Lonsdale received her first formal education in the local school at Newbridge, and, after the family moved back to England in 1908, in the elementary school at Seven Kings in Essex. She quickly showed herself to be an exceptionally able pupil, and in 1914 she was awarded a county minor scholarship to the County High School for Girls at Ilford. Because physics, chemistry, and higher mathematics were not included on the curriculum there, she attended classes in these subjects at the County High School for Boys, the only girl to do so at that time. In 1919, she won a further scholarship, as well as a medal awarded by the Royal Geographical Society for the highest marks in geography and physical geography in the Cambridge Senior Local Examination and, at the early age of 16, entered Bedford College for Women in London. Initially, she chose to read mathematics, but at the end of her first year changed to physics, reportedly because she feared that the only career open to her as a mathematics graduate would be teaching, and because she was attracted by the experimental aspects of physics. A brilliant student, she also involved herself in student social life, was secretary to the Music Society, and coxed the college eight. In 1922, she graduated first in her class in the B.Sc. examination with the college's highest marks in ten years, and was recruited by Sir William Bragg to join his research team working on the structure of organic crystals, first at University College, London, and later at the Royal Institution.
There is such a thing as moral strength and moral leadership which does not depend upon the possession of hideously destructive weapons.
Winner with his son of the 1915 Nobel Prize for physics, Bragg was a leader in the field of radioactivity and founder of the modern science of crystallography. By using ionization and by studying glancing reflections at the face of the crystal, he had greatly improved on Max Von Laue's 1912 demonstration of the diffraction of X-rays by the atoms of a crystal. However, although X-ray diffraction methods had been used to determine the arrangement of atoms in the crystalline forms of a few chemical substances, considerable difficulties still remained in the process of determining crystal structures. As part of Bragg's team, Lonsdale was one of an international group of research students who collaborated on scientific work and spent their free time together, playing table tennis or discussing a wide range of contemporary issues. Years later, she described the exhilaration and optimism of that period which, politically as well as professionally, seemed so full of promise.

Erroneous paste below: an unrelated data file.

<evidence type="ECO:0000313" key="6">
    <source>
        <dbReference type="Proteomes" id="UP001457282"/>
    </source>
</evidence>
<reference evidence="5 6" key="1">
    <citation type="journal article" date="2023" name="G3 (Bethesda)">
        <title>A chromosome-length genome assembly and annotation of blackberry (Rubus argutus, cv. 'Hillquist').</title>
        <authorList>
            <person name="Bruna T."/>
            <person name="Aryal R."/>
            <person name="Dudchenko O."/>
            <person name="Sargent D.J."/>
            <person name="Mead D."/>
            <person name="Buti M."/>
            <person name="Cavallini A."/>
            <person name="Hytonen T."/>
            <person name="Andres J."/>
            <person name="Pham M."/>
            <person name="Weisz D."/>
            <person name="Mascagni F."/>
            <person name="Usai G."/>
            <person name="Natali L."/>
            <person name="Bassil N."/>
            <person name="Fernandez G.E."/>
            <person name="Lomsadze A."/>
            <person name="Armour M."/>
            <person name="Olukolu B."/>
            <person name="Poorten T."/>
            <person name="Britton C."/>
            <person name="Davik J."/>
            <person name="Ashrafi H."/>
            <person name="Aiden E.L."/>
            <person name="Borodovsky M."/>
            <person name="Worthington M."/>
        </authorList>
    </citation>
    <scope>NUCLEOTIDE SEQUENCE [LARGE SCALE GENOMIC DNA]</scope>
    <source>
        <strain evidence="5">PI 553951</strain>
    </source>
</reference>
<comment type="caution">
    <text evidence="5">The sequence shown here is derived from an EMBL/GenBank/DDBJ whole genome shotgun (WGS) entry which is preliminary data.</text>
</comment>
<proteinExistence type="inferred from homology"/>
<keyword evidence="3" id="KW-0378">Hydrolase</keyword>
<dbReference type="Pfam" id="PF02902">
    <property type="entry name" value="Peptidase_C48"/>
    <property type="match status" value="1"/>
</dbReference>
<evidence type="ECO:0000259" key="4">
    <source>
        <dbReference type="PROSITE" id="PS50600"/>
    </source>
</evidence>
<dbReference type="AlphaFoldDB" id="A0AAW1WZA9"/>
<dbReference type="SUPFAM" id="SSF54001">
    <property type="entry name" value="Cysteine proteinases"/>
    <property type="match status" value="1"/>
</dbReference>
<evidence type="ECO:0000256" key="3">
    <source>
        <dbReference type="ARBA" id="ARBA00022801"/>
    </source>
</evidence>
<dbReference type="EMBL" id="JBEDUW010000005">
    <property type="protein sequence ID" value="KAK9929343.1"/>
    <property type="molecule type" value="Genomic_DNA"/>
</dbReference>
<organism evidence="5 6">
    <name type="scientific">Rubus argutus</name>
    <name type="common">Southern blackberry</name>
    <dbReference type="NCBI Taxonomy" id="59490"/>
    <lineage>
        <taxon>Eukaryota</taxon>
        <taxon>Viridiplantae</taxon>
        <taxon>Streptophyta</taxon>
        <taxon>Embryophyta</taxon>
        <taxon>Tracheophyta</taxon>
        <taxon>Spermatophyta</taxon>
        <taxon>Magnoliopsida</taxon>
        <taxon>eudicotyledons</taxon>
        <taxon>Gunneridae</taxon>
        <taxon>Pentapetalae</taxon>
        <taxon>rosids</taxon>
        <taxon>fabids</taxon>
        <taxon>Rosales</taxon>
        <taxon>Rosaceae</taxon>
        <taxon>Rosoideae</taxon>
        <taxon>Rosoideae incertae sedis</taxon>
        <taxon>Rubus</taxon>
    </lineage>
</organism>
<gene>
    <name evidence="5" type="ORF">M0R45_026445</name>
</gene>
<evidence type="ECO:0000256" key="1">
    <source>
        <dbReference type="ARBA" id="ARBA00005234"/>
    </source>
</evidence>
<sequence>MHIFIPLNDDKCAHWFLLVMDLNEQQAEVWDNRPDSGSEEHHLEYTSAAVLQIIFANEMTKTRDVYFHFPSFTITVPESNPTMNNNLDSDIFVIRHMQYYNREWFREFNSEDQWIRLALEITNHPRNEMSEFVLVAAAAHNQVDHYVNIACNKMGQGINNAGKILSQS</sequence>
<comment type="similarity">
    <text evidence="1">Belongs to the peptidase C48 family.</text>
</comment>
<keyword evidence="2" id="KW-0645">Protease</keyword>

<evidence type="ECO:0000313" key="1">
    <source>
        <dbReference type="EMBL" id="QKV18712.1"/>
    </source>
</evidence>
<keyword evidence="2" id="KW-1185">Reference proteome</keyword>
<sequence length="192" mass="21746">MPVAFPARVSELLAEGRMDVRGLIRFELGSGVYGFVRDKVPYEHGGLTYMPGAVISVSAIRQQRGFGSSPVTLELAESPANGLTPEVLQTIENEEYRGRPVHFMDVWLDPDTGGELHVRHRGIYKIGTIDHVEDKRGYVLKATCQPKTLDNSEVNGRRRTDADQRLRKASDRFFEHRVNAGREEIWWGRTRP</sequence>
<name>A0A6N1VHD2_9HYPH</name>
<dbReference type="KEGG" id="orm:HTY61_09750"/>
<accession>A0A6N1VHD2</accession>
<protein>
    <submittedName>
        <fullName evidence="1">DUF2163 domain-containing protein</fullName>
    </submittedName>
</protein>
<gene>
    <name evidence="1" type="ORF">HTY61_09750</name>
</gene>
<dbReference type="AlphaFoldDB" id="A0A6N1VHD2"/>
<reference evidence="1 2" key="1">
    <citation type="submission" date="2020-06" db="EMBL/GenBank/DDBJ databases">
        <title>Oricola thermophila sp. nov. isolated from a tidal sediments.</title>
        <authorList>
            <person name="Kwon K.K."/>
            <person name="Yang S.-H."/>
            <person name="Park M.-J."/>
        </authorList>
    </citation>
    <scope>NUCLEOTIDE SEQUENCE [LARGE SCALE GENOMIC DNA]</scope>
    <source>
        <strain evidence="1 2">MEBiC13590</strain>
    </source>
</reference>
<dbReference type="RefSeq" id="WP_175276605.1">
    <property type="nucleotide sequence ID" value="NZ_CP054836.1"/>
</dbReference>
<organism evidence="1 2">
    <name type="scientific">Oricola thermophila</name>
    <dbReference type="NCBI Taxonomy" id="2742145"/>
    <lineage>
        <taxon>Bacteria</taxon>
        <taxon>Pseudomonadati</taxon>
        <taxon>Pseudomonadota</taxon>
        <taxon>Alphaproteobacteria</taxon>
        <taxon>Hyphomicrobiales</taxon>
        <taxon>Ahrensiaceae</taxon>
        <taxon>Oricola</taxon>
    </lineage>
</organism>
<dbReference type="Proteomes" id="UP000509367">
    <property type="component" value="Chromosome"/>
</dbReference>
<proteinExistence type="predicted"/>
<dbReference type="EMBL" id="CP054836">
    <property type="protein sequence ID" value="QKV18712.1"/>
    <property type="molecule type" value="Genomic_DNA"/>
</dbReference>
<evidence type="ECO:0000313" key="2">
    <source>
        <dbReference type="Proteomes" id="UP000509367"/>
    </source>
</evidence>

When I became a research student, training under Sir William Bragg in the very place where Sir Humphry Davy, Michael Faraday, John Tyndall, Sir James Dewar, and other world-famous scientists had carried out their researches, the war was over and, as we thought, won. We genuinely hoped for a peace settlement that would end all war. … Meanwhile my work was fun. I often ran the last few yards to the laboratory.
She found Bragg an inspirational teacher, who left her completely free to follow her own line of research. Two years after joining his team, in 1924, she made her first major contribution to crystallography when, together with W.T. Astbury, she published "Tables for the Determination of Space Groups." In 1927, the same year in which she married Thomas Lonsdale, a fellow student at University College, Kathleen took up a research appointment at Leeds University, where she worked on what she herself regarded as the most fundamental of her researches. This was the discovery of the structure of the hexamethylbenzene molecule: by analyzing the structures of crystals of hexamethyl-benzene and hexachlorobenzene, she found that the benzene ring consisted of a flat regular hexagon of the six carbon atoms with the other six carbon atoms of attached methyl groups coplanar with the ring.
According to her friend and colleague Dorothy Hodgkin , Lonsdale did contemplate giving up scientific research at the time of her marriage "and settling down to become a good wife and mother." Her husband, however, dissuaded her. "He had not married, he said, to get a good housekeeper" and, indeed, throughout their life together Kathleen was to find in Thomas an invaluable emotional and practical support. Nevertheless, in the short term, marriage and particularly motherhood did pose their own problems: much of her work during her time at Leeds and following the Lonsdales' return to London in 1929 was carried out at home and even in the nursing homes where her children were born.
In 1931, Bragg, having obtained for her an allowance to pay for home help, invited her to return to the Royal Institution as his research assistant. She was to remain there for the next 15 years, until in 1946 she turned towards academic work with her appointment as reader in crystallography and, in 1949, professor of chemistry and head of the department of crystallography at University College. During her time at the Royal Institution, she was engaged in a range of researches: finding that there was no X-ray equipment that she could use, she instead took advantage of the offer of a big electromagnet, on which over the next ten years she made measurements of diamagnetic anisotropy, in the course of which she provided experimental verification of the postulated delocalization of electrons and the existence of molecular orbitals. She also investigated thermal diffuse reflections and was interested both in X-ray work at different temperatures and the thermal motion of atoms in crystals, and in ways of investigating the texture of crystals.